Max Muncy is the latest in a string of Dodgers’ players to come out of nowhere to be incredibly productive. Last year it was Chris Taylor who went from being traded by the Mariners to the Dodgers for Zach Lee (who is no longer with the Mariners organization and still yet to play an MLB game). As you can see below, Taylor came seemingly from nowhere to breakout with the Dodgers last year.
Chris Taylor MLB Stats
In 120 games before last season, Chris Taylor hit just 1 major league home run. In 2017, Taylor hit 21 homers for the Dodgers and helped them get all the way to the World Series. Max Muncy has undergone a similar change for the Dodgers.
Max Muncy Stats (2015-2018)
Muncy has already hit 20 home runs this year and it’s not even the all-star break yet. He has also done this in only 63 games! Muncy is hitting home runs at an incredible rate and walking at a very high rate as well. Muncy did hit .309 in AAA last season so it’s not like he’s completely out of nowhere, but the home run rate is what is so incredible this year. Let’s look at a chart of the top 10 leaders in home runs this year and Max Muncy (currently 1 home run behind 10th place).
2018 Home Run Percentage (HR) and Walk Percentage (BB)
Max Muncy sticks out in the top right hand corner right away. His walk rate is impressive, but what especially sticks out is his home run rate. This chart isn’t showing the average baseball player, this is among the best home run hitters in the game.
What could lead to such a change? Muncy and the aforementioned Chris Taylor both increased their launch angles, which has led to an increase in home runs. Using Launch Angle data from BaseballSavant, I found that Muncy’s average launch angle has increased from 10.44° in 2016 to 16.25° this season. (Note: there is no data from 2017 since Muncy only played in AAA). Muncy has also added a leg kick in before his swing. Beyond that I’m not sure if there’s anything else. Muncy’s homers aren’t monstrous shots like Aaron Judge or any of the top home run guys. He hasn’t really gained more strength, but he is hitting the ball at a higher angle on average. Maybe the Dodgers found something else in these guys, maybe they’re just getting lucky.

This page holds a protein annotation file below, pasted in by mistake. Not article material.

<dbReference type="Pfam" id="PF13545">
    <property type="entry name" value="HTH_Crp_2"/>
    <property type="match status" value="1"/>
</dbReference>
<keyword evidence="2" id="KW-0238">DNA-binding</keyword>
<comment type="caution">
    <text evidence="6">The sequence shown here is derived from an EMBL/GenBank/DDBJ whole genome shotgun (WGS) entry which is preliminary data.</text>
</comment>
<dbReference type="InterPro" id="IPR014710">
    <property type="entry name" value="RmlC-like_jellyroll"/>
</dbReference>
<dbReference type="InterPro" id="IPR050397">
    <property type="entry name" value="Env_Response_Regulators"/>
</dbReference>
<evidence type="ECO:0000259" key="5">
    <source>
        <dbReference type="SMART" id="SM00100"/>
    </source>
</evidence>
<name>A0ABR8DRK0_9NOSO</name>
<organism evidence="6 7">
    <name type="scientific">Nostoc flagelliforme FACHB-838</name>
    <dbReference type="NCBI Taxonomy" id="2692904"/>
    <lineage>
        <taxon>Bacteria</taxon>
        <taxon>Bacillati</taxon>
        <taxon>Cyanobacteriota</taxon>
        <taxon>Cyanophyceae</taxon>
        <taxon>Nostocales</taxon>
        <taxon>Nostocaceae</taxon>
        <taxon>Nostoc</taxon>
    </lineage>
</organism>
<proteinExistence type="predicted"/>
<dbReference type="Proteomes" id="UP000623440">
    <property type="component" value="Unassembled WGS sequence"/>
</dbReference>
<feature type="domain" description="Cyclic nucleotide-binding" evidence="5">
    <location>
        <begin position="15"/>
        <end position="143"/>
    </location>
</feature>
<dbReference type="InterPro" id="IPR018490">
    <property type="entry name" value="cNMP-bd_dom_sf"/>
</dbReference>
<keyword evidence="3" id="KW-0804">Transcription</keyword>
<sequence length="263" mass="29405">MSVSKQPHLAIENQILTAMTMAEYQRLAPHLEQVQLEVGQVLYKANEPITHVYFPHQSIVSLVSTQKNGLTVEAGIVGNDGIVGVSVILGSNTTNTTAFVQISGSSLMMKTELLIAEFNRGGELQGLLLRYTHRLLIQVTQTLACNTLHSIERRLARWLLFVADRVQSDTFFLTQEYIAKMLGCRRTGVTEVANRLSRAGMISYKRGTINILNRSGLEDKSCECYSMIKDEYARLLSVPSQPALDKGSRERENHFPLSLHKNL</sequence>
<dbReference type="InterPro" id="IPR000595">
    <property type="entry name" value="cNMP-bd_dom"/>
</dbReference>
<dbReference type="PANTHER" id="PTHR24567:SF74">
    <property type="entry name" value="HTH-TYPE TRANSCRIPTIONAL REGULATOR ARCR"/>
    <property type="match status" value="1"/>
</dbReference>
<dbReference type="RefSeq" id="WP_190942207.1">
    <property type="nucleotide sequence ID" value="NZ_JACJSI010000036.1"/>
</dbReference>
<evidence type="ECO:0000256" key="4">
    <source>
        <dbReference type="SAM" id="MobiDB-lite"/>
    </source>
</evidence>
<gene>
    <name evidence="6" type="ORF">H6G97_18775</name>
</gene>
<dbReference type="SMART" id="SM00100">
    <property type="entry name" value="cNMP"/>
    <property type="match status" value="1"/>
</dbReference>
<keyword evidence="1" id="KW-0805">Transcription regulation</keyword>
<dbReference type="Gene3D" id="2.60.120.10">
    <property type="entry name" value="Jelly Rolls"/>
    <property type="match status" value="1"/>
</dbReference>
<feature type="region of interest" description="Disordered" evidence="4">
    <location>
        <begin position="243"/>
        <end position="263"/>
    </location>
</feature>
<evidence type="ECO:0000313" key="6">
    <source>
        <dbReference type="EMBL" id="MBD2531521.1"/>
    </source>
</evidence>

LA Dodgers WAR (Wins Above Replacement) vs. 2018 Salary (in millions)
The Dodgers have now had a streak of having these low-paid comeback guys save the team from the huge money they dish out to other guys. The chart above shows every Dodger that has played this year. Each dot represents the player’s WAR (y-axis) and 2018 salary in millions of dollars (x-axis). WAR is a common statistic which summarizes a player’s overall contribution to a team. We can see the lower paid players are providing just as much to the Dodgers as the higher ones. Just a reminder, the Dodgers are paying 5 guys who aren’t even in the organization anymore, $2 million or more this season. Those guys aren’t even included in the chart above, but obviously have contributed 0 WAR this season. The Dodgers also pay a lot to pitchers and have racked up DL time among them. We also see Max Muncy with the highest WAR and making near the least amount on this list. How much longer can the Dodgers keep having breakout guys like Muncy and Chris Taylor bailout the decisions they make in overpaying for guys that don’t work out or how good could the Dodgers be if they used that money more effectively? The last thing to pay attention to is how long can Max Muncy keep punishing baseballs at this kind of a rate?